What is allowed in mulled wine – Munich

When night falls, the Munich Christmas market opens its doors on Monday on Marienplatz. Judge Anne-Kristin Fricke already preheated the topic last week: Under the motto “Wine or not wine”, the 17th Chamber for Commercial Matters of the Munich I Regional Court decided that a Saxon brewery its “Glühbo”, according to its own statements “the only one brewed mulled wine of the world” cannot call mulled wine. Because the term “wine” would literally be “watered down” in the composition offered, the chamber judged.

Perhaps there is also an EU regulation on the permitted curvature of the wings of Christmas tree angels, but there is definitely one about what is allowed in a mulled wine. In fact, in 2014, the European Parliament passed a 14-page regulation on ingredients “on the definition, description, presentation and labeling of aromatised wine products”. And these are three of them: wine, sweetener and spice. Point.

Now it happened that a brewery in the small Saxon community of Hartmannsdorf came up with the “Glühbo”: A “brewed mulled wine”, also available in mint and lime versions, filled in a 0.245 liter bottle. You can warm it up in a water bath, put it in the heat cover that can also be ordered and enjoy it hot. The mulled wine gets its “unique taste” from the addition of bock beer wort. A winery from Dasing in Swabia did not celebrate this brew in heavenly jubilation – they went to court.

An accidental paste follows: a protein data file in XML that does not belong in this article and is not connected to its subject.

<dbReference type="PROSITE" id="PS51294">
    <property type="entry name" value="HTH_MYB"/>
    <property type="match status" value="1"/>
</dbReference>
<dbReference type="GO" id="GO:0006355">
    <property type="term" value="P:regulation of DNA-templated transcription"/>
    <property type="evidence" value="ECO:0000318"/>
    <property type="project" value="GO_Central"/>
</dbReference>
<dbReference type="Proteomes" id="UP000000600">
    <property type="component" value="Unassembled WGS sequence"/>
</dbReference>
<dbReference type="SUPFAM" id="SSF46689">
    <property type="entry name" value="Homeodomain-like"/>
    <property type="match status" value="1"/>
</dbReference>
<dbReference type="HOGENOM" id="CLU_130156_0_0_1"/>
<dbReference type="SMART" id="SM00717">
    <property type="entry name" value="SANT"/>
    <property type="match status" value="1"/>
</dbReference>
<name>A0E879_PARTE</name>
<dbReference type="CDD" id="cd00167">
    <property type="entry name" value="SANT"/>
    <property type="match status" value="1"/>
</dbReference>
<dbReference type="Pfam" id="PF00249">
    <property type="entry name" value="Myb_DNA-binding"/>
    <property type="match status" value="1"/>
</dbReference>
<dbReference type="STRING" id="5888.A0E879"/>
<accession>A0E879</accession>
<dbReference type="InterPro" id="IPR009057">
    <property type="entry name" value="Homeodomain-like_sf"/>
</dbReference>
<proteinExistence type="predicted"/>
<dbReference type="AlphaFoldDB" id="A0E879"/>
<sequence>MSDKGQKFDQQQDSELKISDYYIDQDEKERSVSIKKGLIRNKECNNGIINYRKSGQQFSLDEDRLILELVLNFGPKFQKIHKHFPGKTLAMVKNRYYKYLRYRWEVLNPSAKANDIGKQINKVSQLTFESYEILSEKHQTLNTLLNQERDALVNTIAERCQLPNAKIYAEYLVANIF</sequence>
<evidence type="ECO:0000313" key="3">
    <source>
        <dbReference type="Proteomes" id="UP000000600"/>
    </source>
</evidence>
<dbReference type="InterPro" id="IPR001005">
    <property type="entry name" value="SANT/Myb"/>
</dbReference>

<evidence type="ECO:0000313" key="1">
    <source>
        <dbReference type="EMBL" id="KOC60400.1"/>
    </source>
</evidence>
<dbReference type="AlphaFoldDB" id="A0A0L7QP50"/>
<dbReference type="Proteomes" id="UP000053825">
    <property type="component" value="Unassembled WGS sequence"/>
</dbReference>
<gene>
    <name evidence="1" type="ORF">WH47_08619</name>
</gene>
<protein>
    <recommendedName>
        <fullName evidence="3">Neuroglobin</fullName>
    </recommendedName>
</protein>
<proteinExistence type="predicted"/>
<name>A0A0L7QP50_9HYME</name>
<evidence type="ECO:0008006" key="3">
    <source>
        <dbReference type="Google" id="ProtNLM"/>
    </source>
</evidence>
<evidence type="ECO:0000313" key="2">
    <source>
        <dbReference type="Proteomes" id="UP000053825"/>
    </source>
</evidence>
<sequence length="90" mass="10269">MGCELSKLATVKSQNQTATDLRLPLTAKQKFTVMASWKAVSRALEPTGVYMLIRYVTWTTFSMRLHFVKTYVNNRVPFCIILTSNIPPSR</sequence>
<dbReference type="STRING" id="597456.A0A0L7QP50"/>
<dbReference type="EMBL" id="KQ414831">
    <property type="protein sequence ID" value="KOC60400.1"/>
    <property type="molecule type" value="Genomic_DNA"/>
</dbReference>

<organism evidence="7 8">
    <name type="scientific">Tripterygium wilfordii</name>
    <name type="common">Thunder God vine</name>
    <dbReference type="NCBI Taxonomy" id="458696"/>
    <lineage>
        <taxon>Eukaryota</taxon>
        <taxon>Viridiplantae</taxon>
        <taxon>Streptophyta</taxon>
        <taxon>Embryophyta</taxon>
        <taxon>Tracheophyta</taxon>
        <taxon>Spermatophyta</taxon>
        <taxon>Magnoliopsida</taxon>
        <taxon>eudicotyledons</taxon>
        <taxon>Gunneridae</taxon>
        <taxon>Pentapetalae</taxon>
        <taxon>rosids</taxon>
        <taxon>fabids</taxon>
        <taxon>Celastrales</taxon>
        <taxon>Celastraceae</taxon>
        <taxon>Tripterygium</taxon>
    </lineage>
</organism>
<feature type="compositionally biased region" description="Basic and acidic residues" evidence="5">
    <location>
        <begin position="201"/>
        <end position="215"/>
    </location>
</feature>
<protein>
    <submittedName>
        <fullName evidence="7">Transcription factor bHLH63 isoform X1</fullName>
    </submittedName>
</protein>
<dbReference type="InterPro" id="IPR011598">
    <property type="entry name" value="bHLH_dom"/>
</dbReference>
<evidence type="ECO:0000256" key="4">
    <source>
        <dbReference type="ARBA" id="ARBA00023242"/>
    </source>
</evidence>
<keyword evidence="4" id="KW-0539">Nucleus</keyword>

Civil courts have to deal with all sorts of things, with the decibel level of leaf vacuums or the penetrance of garden gnomes set up in droves. The 17th chamber, which is responsible for the law against unfair competition, was able to delve deep into the topic of bock beer wort. She had invited an oenologist who is familiar with cellar technology and viticulture, among other things. He explained that the bock beer wort is not a spice in the traditional sense, “but a liquid that receives spices”. Beer wort in general has nothing to do with a spice or sweetener. The bock beer wort in particular is not a highly concentrated substance, which is why the addition of water in the drinks from Saxony is “considerable”.

Viewed soberly, the court found that the consumer was “misled”. Because with the bock beer wort, “an additional water content of two percent gets into the defendant’s drinks”. This is inadmissible for a product called mulled wine. Judge Anne-Kristin Fricke explained that the water content in mulled wine is subject to strict requirements: “Water is only permitted for sweetening or adding spices, in as small quantities as possible.” However, the Hartmannsdorf brewery did not comply with these specifications. The “Glühbo” is used to make the lively Christmas pre-glower believe that the traditional mulled wine does not have the properties due to the high water content.

The court did not have to decide whether the consumer would still notice this after enjoying several “Glühbos” with an alcohol percentage of 9.8. The judgment is not final. Nevertheless, the mulled wine season can begin.

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